Heth was born at Black Heath, in Chesterfield County, Virginia, on December 16, 1825, into a family with a solid military pedigree. His paternal grandfather, Henry Heth, had been a colonel during the American Revolution (1775–1783), while his father, John Heth, was a navy captain who was briefly captured during the War of 1812. One of Heth's cousins was Confederate general George Pickett. Heth was denied entrance to the U.S. Naval Academy and instead was graduated from the U.S. Military Academy at West Point in 1847, finishing, like his cousin, at the bottom of his class. He served during the Mexican War (1846–1848), although he arrived well after active operations had ended. After returning to the United States, he saw active service fighting Native Americans on the western frontier (he led a successful flanking maneuver against the Sioux in the 1855 Battle of Ash Hollow, in present-day Nebraska) and in 1858 wrote the army's first marksmanship manual, A System of Target Practice (1862).
Heth and his command were transferred east in February 1863 and assigned to a division in the Army of Northern Virginia's Second Corps, which was under the command of Heth's West Point classmate and groomsman, A. P. Hill. After Hill was wounded during the night of May 2–3 at Chancellorsville, Heth took command of Hill's division and led it with characteristic aggressiveness through the rest of the battle. Despite suffering a slight wound of his own at Chancellorsville, Heth received command of a new division in the Third Corps shortly before the Confederate army embarked on a second campaign north of the Potomac River in June 1863.
On June 30, 1863, Heth, now a major general, sent a force into the small Pennsylvania town of Gettysburg in order, he wrote a few months later, to "search the town for army supplies (shoes especially)." After briefly skirmishing with Union cavalry, Heth returned to the town the following morning, July 1. His advance once again encountered cavalry, almost by accident touching off the Battle of Gettysburg. Heth handled his division badly that day and suffered a head wound. Command transferred to Brigadier General James J. Pettigrew, and on July 3 the division participated in the attack on Cemetery Ridge that came to be known as Pickett's Charge. Heth recovered sufficiently from his wound, however, to resume his command even before the army retreated across the Potomac and back to Virginia.
When Hill was killed during the last Union offensive against Petersburg on April 2, 1865, Lee intended to have Heth take command of the Third Corps. But in the course of the day's fighting, Heth had become physically separated from the rest of the corps, which led Lee to assign direction of the corps to another officer. Heth nonetheless managed to accompany the army as it retreated west from Petersburg and was with it when it surrendered at Appomattox Court House on April 9, 1865.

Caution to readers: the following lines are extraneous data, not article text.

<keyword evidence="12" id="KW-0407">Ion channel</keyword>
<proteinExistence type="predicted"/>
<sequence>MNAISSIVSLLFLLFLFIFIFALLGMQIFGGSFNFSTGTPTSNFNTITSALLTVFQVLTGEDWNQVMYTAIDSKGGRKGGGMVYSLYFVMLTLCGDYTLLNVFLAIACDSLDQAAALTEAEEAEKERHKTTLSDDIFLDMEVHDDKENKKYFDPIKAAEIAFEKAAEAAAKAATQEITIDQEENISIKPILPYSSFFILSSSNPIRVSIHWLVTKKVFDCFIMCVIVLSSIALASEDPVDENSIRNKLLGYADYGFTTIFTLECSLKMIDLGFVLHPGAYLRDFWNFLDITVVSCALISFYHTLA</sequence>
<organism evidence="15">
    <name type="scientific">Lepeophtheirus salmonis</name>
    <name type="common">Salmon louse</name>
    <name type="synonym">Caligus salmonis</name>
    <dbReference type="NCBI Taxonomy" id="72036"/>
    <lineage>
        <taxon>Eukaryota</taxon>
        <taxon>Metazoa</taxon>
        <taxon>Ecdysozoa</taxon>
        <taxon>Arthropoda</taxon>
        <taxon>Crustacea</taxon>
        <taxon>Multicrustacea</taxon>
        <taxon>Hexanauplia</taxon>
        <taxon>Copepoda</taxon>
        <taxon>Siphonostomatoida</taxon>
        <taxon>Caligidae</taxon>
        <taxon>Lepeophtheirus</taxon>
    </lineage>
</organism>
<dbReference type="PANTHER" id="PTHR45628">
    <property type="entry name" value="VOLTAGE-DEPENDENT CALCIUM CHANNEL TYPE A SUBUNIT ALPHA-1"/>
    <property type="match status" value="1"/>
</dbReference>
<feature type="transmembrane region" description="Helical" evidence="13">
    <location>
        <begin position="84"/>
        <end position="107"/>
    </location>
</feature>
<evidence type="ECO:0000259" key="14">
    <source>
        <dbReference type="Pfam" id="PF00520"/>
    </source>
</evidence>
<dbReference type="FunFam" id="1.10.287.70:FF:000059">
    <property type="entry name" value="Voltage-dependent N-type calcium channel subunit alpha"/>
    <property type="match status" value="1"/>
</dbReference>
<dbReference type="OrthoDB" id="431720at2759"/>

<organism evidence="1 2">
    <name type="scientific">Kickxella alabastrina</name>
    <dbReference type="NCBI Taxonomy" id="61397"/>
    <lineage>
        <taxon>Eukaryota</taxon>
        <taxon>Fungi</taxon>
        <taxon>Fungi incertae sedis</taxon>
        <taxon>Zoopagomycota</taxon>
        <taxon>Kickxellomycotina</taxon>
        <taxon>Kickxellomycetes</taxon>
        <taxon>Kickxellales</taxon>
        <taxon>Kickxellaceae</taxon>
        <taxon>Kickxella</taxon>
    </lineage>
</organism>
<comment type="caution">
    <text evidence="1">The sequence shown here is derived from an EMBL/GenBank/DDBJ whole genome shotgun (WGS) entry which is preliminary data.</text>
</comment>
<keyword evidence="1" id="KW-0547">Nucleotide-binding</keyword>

After the war, Heth sold insurance and engaged in a number of other enterprises, including assisting the U.S. War Department in its efforts to gather material for its Official Records. He died of Bright's disease at his home in Washington, D.C., on September 27, 1899, and is buried at Hollywood Cemetery in Richmond.
December 16, 1825 - Henry Heth is born in Chesterfield County, Virginia.
1843 - Henry Heth enters the U.S. Military Academy at West Point.
1847 - Henry Heth graduates from West Point at the bottom of his class.
1858 - Henry Heth sees active service on the western frontier and writes the U.S. Army’s first marksmanship manual, A System of Target Practice.
January 1862 - During the American Civil War, Henry Heth accepts a promotion to brigadier general and is later sent to East Tennessee to assist Confederate forces in that region.
July 3, 1863 - Major General Henry Heth's forces take part in an attack on Cemetery Ridge at the Battle of Gettysburg. (The attack will come to be known as Pickett's Charge.) Heth himself is unable to participate because of the head wound he received two days earlier.
April 9, 1865 - Major General Henry Heth is present with the Army of Northern Virginia when Robert E. Lee surrenders at Appomattox Court House to end the American Civil War.
September 27, 1899 - Henry Heth dies in Washington, D.C. He is buried in Hollywood Cemetery in Richmond.
- Civil War, American (1861–1865)
Cite This EntryAPA Citation:
First published: October 30, 2008 | Last modified: March 25, 2014